The People v. Mark Hyman
Mark Hyman uses a classic propaganda technique in his recent commentary about the evils of class action lawsuits.
This time around, his weapon of choice is using a specific, worst-case scenario to imply a wider problem.
Specifically, Hyman attacks the courts of Madison County, Illinois, for their generally pro-plaintiff stance in class action lawsuits, a quality that has led a disproportionate number of such lawsuits to be filed there.
Hyman paints a picture of greedy trial lawyers growing rich while winning settlements that net individual plaintiffs only a few bucks each.
While there’s no doubt that lawsuits lacking merit have been filed, there’s also no doubt that companies have cheated and mistreated customers and employees. The class action lawsuit is one of the few ways such groups can hold corporate behemoths accountable.
Think of it this way: if you found out your bank, energy company, insurance company, etc. had been charging you a fishy “utilization fee” buried in your monthly statement that was nothing other than a way of squeezing a few more dollars out of you without you noticing, you’d be mad. But would you sue? Probably not, given that the few dollars a month you’ve been cheated out of wouldn’t even begin to pay for a lawyer.
So, as long as the cheating they do is minimal, corporations can safely rob customers of millions of dollars, as long as the pain is spread out enough to keep any one customer from filing suit against them.
The class action lawsuit changes this, allowing groups of customers to band together to fight companies. Given the nature of the offenses involved, it’s true that the actual rewards to individual consumers are often small, particularly when compared to the money taken in by the law firm representing them.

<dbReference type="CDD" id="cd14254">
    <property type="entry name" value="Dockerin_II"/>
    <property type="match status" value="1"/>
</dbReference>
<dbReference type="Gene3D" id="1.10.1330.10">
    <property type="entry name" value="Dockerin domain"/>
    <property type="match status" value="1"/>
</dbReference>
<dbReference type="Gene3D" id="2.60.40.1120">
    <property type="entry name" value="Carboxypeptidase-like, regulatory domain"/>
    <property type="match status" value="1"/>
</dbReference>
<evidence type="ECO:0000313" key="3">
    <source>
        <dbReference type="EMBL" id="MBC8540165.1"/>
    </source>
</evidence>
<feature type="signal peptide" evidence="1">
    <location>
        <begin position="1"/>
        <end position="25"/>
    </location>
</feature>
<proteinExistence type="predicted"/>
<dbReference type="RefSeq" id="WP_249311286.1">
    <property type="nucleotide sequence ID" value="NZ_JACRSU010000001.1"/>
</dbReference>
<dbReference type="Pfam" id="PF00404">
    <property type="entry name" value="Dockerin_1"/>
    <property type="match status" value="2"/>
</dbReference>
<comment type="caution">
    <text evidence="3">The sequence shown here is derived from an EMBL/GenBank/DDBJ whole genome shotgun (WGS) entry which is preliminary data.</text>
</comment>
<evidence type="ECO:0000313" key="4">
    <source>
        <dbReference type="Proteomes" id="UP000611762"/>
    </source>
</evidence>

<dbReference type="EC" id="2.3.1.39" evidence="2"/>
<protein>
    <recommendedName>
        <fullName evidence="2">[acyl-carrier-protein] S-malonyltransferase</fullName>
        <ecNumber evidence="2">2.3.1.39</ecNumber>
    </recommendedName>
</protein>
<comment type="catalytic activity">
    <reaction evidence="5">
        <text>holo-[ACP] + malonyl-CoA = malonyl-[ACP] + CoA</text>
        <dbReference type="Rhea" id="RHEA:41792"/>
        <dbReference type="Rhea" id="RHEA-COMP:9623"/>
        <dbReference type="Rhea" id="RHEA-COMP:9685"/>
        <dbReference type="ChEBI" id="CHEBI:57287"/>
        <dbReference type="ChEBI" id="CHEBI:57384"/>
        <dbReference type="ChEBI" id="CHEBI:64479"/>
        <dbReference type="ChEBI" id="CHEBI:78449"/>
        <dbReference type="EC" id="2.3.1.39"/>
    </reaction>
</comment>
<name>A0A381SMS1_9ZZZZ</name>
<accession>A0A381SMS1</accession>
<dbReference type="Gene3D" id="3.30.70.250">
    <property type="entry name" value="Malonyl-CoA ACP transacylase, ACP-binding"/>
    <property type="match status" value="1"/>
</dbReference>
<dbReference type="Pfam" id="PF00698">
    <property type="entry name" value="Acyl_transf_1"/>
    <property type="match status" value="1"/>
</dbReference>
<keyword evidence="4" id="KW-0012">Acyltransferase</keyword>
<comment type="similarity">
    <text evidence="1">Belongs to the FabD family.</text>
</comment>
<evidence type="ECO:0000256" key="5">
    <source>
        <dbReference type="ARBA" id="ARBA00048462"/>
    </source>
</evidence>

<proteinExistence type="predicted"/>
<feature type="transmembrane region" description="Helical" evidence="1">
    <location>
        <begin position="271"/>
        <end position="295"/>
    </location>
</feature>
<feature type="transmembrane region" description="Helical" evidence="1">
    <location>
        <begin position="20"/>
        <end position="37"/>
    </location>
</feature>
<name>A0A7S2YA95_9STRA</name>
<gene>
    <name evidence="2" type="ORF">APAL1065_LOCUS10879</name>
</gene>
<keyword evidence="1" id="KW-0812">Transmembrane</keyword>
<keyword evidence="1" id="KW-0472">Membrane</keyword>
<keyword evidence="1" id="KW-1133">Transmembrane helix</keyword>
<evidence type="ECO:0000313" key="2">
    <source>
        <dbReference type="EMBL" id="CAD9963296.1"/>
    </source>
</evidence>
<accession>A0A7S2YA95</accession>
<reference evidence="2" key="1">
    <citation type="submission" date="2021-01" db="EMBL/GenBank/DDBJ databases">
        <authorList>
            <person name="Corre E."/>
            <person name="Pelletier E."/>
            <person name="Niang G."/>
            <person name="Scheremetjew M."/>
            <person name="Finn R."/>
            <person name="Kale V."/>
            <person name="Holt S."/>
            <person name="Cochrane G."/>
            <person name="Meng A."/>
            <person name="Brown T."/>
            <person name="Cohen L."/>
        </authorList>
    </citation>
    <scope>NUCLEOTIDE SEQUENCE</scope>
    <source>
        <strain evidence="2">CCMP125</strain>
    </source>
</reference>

But that’s not a fair way of judging the fairness of the suit. A better way would be to measure the *total* amount of money won for all the plaintiffs, and also (and this is important) figure in the costs (real and opportunity costs) incurred by the law firm trying the case.
After all, corporations have deep pockets and can spend millions on lawyers to defend them and drag cases out for years. No law firm will be able to stand up for customers if there wasn’t a substantial reward for them.
Make no mistake: Hyman isn’t simply against the Madison County courts; he’s against class action suits that protect consumers’ rights. This is the attitude that’s behind the evergreen conservative talking point, “tort reform.” In fact, tort reform means stripping away the rights of consumers to hold corporations accountable when they are mistreated or cheated by them.
Why do conservatives favor taking rights away from consumers? Because in their cosmology, what’s good for the corporate world is an absolute good. All the talk about accountability and values go out the window when attention is turned toward corporations. When it comes to making a profit, conservatives believe in the ethic of “by any means necessary.”
And in the case of Hyman, it’s particularly understandable why he’d live in fear of consumers having the power to hold a company responsible. Can you imagine what would happen if Sinclair viewers banded together and brought a class action lawsuit against the company for abusing the public resource of the broadcast spectrum?
And that’s The Counterpoint.
Hyman Index: 3.88